I consider this a mild example because I’ve seen way worse on other books that I can’t remember at the moment.

Is there a book you’ve read where you’ve found yourself criticizing the heroine a little too harshly and giving the hero one too many passes?

Then She Was Gone by Lisa Jewell | Book Review

Then She Was Gone by Lisa Jewell | Book Review

Image result for then she was gone by lisa jewell


She was fifteen, her mother’s golden girl. She had her whole life ahead of her. And then, in the blink of an eye, Ellie was gone.

It’s been ten years since Ellie disappeared, but Laurel has never given up hope of finding her daughter.

And then one day a charming and charismatic stranger called Floyd walks into a café and sweeps Laurel off her feet.

Before too long she’s staying the night at this house and being introduced to his nine year old daughter.

Poppy is precocious and pretty – and meeting her completely takes Laurel’s breath away.

Because Poppy is the spitting image of Ellie when she was that age. And now all those unanswered questions that have haunted Laurel come flooding back.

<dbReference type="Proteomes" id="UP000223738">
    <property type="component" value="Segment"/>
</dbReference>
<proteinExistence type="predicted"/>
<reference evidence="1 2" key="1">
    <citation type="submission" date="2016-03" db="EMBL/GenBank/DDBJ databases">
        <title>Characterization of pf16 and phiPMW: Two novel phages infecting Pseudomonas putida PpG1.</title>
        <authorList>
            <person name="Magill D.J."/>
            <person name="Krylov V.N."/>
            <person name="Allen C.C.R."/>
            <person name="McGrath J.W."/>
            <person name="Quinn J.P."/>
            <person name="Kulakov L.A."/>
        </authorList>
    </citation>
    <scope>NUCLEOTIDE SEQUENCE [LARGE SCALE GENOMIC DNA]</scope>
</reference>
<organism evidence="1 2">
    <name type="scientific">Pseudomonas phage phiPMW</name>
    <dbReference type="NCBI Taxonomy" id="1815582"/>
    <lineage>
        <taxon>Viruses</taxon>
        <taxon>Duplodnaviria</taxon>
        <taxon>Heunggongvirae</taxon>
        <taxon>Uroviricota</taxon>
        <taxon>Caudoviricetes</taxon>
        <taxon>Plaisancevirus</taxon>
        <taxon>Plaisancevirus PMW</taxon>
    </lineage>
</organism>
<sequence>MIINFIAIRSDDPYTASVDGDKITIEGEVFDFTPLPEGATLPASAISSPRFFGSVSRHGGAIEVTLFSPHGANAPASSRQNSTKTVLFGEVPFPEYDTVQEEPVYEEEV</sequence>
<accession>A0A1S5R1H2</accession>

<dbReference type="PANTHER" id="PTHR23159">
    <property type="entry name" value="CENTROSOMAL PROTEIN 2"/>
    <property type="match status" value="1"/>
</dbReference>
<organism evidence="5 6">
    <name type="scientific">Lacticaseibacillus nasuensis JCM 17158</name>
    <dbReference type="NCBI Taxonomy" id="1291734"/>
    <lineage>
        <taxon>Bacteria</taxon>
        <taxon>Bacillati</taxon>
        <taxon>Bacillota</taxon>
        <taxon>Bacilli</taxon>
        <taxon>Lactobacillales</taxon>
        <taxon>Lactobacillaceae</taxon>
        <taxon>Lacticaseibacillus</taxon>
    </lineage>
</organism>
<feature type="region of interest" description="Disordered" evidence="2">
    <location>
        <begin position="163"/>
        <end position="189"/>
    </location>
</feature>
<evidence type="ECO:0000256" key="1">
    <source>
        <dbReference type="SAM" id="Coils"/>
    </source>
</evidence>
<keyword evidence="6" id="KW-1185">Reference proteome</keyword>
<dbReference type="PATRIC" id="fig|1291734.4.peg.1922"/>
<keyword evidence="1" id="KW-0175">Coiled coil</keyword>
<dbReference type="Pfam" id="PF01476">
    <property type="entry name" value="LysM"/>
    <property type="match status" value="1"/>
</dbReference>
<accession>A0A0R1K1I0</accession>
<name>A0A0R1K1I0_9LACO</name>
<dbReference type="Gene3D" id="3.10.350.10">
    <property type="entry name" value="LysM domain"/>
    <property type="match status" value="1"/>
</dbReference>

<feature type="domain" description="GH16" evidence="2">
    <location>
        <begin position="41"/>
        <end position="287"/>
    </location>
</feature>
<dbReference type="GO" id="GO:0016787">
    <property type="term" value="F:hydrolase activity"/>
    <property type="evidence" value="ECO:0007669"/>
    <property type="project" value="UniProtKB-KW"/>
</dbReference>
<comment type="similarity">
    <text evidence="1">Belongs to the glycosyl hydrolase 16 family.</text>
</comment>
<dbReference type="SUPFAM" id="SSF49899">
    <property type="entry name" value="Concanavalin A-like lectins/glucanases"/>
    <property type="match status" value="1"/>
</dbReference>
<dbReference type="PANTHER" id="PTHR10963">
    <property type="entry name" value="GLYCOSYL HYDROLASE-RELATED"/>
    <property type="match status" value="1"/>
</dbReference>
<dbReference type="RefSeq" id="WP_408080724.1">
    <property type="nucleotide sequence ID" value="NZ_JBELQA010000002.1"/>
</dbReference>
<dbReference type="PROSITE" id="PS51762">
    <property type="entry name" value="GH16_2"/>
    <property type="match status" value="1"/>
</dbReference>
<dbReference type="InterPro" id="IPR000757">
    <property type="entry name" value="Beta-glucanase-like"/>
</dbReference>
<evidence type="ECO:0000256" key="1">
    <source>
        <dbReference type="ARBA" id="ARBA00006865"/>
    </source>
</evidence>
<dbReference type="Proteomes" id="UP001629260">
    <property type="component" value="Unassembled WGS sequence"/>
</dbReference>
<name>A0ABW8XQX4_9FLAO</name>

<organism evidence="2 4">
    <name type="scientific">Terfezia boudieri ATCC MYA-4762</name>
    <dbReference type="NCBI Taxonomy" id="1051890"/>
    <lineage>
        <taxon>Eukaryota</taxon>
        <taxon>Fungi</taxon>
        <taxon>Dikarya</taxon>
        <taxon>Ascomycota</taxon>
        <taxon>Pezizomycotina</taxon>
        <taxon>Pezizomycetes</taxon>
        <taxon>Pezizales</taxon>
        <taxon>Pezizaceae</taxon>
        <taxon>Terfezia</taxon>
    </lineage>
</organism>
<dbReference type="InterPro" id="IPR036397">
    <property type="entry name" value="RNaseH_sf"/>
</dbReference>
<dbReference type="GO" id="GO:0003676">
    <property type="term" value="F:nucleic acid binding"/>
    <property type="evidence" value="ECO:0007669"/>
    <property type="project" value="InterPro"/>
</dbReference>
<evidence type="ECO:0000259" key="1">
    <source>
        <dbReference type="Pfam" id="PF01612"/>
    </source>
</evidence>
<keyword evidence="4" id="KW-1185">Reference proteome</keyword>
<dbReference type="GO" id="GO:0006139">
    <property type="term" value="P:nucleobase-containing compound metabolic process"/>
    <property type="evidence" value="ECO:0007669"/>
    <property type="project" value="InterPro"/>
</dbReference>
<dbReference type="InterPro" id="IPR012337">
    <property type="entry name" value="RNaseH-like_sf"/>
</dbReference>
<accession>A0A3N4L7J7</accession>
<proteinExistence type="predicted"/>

What happened to Ellie? Where did she go?

Who still has secrets to hide?


I’m honestly the worst when it comes to predicting anything that happens in books. It can be the same plot over and over again, just different ways of writing it and i’ll always wondering if something different will happen. Sadly, that was not the case for this book.I predicted what happened pretty early on but that didn’t mean I didn’t enjoy it!

The relationship between the characters and the characters themselves were interesting and well flushed out. You see how Laurel self destructs and ruins her relationship with her family, causing a divorce and lack of love from her children. Despite how terrible she acted with her family, you can almost feel her pain through the pages and sympathize with her. Poppy had to be my favorite, mainly because she was an interesting nine year old who acted a lot older than she was and wise beyond her years.

For the most part, it was written in third person p.o.v from Laurel’s perspective but we often got to see Ellie’s perspective as well. We also got to see Noelle (her tutor) and Floyd’s perspective, written in first person – it seemed more like they were writing letters to each other even though that wasn’t the case.

Overall, the book was great but I never found myself gripping the book, and on the edge of my seat, which is disappointing. The wrap up/explanation at the end felt rushed and maybe a little lazy. There was a few loose strings, like the introducing one of Floyd’s other daughter, Sara-Jade, who we hear her life story and crisis about but never end up finding out what happens with the issue she was dealing with at the time.

Would I recommend it?

Personally, I wasn’t a fan but hey, that’s just my opinion. It’s a Best Selling Psychological Suspense and got nominated for Goodread’s Choice Award for Best Thriller and Mystery!


Thriller, Mystery, Suspense, Domestic Fiction